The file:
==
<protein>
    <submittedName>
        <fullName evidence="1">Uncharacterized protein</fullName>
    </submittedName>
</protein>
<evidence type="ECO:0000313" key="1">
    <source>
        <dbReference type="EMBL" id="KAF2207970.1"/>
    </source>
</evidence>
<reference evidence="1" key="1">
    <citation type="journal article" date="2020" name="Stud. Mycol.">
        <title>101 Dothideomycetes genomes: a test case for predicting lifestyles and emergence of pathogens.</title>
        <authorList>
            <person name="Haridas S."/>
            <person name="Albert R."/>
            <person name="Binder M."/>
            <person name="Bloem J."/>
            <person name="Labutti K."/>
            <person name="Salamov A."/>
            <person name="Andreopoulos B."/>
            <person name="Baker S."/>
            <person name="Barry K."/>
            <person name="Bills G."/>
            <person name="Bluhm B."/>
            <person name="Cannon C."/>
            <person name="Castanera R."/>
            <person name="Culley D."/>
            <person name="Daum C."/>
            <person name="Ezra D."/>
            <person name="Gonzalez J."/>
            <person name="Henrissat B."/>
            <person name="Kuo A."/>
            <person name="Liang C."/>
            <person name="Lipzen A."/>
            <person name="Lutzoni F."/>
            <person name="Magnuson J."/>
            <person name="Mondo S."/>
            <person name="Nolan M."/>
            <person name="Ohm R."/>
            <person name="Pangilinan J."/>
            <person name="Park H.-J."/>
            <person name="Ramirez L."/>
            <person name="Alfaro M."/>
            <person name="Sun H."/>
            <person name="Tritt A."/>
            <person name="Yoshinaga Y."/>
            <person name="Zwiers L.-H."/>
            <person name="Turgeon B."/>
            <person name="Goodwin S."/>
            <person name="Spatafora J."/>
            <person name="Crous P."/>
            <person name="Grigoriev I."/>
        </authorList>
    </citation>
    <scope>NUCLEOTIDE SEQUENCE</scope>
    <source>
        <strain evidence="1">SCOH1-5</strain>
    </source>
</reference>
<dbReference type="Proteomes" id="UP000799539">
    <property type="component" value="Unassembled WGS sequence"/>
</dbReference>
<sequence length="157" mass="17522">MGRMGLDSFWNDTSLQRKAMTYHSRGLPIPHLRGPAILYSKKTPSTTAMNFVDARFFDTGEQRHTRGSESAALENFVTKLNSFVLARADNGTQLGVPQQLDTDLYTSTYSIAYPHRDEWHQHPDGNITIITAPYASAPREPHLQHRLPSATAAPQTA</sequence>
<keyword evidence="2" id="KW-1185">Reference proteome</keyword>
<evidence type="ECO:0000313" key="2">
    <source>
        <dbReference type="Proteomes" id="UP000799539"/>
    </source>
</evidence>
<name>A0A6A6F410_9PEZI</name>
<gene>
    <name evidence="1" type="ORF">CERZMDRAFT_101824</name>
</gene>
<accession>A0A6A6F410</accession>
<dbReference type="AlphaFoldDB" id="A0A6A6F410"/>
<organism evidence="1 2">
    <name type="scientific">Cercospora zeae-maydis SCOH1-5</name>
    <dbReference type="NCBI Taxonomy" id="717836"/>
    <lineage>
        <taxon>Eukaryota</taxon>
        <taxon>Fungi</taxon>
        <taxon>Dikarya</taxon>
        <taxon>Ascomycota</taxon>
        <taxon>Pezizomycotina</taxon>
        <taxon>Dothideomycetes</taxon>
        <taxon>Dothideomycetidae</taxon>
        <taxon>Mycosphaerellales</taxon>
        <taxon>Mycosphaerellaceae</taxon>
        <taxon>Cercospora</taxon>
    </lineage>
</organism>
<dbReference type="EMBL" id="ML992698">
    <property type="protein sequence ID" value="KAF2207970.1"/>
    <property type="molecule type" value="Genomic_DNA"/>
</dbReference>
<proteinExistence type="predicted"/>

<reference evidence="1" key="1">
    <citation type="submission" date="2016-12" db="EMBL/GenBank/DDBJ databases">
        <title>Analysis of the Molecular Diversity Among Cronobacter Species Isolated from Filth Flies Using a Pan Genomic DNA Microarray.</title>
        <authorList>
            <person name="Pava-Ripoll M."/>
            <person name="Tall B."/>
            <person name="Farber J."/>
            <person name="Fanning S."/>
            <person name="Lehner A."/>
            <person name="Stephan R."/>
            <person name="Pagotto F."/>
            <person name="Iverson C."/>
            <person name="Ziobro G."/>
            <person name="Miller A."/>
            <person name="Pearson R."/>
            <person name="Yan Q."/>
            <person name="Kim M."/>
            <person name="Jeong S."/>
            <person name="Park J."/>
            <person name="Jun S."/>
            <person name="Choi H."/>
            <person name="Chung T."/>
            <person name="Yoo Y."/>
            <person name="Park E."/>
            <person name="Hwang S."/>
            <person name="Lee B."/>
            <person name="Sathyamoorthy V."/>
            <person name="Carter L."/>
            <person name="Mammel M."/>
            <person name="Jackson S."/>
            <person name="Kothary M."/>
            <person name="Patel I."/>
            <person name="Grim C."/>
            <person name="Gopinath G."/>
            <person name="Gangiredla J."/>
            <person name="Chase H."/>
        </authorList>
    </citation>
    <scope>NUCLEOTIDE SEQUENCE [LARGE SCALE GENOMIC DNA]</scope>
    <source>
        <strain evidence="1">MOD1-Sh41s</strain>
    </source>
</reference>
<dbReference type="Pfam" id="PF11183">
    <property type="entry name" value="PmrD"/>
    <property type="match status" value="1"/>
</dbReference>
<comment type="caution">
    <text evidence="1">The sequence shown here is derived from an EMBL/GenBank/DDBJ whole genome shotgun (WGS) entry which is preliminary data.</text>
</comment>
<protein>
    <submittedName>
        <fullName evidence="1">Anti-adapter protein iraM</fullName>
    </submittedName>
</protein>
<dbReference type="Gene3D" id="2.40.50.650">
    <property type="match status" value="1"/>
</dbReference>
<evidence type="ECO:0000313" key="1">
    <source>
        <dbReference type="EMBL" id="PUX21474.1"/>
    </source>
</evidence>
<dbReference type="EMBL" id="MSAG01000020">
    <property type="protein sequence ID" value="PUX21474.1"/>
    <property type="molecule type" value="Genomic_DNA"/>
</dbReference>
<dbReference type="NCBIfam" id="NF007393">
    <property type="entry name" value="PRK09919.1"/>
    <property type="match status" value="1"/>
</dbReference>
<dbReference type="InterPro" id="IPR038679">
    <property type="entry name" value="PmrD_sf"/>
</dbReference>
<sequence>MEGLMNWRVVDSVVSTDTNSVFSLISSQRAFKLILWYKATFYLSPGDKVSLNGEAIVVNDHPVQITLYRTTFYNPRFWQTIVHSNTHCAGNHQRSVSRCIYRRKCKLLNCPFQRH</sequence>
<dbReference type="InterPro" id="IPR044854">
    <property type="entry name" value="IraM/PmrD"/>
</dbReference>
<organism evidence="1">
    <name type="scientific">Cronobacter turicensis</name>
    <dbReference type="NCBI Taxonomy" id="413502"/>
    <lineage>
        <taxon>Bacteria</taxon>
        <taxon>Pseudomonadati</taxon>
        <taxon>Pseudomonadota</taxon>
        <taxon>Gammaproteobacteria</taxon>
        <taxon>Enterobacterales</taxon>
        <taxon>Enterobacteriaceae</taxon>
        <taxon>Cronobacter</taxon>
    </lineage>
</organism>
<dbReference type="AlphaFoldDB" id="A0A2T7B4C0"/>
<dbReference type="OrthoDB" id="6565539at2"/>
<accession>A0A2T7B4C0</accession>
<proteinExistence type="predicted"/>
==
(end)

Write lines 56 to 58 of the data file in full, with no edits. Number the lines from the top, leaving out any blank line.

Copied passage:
    <scope>NUCLEOTIDE SEQUENCE</scope>
    <source>
        <strain evidence="1">SCOH1-5</strain>